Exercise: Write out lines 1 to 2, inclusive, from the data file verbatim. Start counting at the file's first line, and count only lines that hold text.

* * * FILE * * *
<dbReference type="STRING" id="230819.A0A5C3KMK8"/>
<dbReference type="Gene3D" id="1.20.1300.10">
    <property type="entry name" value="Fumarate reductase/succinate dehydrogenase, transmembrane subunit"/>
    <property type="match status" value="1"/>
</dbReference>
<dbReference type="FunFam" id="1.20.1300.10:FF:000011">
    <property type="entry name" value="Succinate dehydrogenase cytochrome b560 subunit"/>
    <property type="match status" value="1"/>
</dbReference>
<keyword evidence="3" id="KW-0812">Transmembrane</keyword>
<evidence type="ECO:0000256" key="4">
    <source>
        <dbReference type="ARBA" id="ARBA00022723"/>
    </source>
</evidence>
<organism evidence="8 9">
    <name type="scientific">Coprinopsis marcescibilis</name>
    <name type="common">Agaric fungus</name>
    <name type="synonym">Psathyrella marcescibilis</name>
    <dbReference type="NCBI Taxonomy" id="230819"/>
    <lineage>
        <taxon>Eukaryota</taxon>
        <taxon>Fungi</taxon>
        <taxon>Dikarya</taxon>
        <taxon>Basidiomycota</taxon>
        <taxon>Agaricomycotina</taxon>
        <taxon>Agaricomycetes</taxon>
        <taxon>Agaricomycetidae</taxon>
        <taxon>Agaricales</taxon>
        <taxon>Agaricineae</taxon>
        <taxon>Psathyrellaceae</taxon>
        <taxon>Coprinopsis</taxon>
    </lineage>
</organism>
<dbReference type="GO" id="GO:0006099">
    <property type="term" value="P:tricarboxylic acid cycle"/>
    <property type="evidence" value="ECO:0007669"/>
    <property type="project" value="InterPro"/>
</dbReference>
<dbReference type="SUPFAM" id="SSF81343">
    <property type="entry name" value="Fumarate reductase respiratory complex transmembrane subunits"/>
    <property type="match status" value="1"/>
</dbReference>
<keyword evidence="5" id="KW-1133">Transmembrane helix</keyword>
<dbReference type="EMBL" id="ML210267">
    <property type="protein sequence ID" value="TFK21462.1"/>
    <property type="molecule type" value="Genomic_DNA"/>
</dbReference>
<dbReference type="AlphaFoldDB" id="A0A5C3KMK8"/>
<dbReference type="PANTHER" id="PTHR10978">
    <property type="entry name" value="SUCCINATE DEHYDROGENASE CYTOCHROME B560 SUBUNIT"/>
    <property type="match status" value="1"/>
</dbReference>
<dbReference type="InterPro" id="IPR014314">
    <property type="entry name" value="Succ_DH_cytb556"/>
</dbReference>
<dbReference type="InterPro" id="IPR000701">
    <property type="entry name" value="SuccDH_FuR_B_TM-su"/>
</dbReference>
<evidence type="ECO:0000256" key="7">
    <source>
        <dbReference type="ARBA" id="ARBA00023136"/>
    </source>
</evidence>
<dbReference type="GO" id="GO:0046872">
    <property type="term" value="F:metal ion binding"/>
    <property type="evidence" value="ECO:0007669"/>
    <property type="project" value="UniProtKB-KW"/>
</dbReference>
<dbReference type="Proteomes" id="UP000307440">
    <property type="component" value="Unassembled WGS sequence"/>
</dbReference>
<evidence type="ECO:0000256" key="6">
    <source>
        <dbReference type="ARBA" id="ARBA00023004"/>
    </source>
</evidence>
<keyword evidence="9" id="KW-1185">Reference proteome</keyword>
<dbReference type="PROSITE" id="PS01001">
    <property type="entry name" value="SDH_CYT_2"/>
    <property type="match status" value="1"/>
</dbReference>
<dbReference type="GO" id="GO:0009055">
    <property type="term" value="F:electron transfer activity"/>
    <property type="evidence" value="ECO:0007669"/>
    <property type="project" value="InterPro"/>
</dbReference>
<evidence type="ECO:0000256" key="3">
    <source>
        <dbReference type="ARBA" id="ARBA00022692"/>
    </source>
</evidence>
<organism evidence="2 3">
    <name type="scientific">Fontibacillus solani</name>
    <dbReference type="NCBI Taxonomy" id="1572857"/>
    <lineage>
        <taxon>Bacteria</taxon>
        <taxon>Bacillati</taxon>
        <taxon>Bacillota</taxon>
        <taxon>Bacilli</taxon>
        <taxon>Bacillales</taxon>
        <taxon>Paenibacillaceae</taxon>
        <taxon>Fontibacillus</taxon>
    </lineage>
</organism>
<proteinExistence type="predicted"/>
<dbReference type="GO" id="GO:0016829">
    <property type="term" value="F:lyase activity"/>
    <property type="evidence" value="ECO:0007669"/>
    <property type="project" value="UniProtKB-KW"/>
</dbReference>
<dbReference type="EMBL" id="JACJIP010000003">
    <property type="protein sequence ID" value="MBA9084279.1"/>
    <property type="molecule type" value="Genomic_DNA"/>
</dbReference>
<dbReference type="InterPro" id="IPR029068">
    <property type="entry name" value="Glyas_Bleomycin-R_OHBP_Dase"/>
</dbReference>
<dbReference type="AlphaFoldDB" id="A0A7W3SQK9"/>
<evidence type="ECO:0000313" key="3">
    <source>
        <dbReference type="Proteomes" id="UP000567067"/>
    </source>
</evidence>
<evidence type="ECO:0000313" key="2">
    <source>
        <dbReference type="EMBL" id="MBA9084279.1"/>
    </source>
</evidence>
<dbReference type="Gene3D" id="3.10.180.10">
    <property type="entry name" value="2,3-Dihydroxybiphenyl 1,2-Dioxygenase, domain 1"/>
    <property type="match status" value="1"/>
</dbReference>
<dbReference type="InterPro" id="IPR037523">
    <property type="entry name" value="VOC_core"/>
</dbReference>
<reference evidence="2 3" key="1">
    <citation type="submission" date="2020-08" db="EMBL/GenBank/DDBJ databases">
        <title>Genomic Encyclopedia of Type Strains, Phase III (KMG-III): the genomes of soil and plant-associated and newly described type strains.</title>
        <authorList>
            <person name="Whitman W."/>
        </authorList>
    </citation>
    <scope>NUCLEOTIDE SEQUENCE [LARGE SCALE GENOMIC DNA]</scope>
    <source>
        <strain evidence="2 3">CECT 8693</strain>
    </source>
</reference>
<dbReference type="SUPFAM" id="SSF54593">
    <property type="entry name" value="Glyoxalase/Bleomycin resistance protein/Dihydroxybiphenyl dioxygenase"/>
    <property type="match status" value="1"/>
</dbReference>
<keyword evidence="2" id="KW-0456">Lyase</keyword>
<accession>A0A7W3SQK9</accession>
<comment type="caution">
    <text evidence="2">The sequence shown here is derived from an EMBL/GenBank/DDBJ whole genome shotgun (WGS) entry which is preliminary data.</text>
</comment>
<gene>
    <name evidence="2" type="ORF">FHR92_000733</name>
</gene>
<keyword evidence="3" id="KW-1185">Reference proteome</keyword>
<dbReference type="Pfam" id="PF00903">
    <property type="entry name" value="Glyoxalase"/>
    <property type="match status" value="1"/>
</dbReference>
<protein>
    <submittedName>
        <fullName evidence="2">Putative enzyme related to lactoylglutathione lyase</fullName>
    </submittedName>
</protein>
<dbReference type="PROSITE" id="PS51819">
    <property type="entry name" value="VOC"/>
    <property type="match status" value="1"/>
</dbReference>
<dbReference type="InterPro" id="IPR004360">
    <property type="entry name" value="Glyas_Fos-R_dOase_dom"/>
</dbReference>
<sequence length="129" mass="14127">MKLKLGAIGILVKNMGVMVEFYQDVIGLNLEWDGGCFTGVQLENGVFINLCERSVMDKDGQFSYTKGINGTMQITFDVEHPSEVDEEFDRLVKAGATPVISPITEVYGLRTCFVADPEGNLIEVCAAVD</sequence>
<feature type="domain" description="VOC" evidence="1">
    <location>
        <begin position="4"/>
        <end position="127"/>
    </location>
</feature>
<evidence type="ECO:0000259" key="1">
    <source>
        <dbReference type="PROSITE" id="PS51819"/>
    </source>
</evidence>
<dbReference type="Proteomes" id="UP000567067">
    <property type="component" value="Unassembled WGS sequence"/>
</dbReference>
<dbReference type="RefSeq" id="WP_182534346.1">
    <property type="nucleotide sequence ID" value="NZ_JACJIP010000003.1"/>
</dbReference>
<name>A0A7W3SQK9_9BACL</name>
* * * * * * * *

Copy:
<dbReference type="STRING" id="230819.A0A5C3KMK8"/>
<dbReference type="Gene3D" id="1.20.1300.10">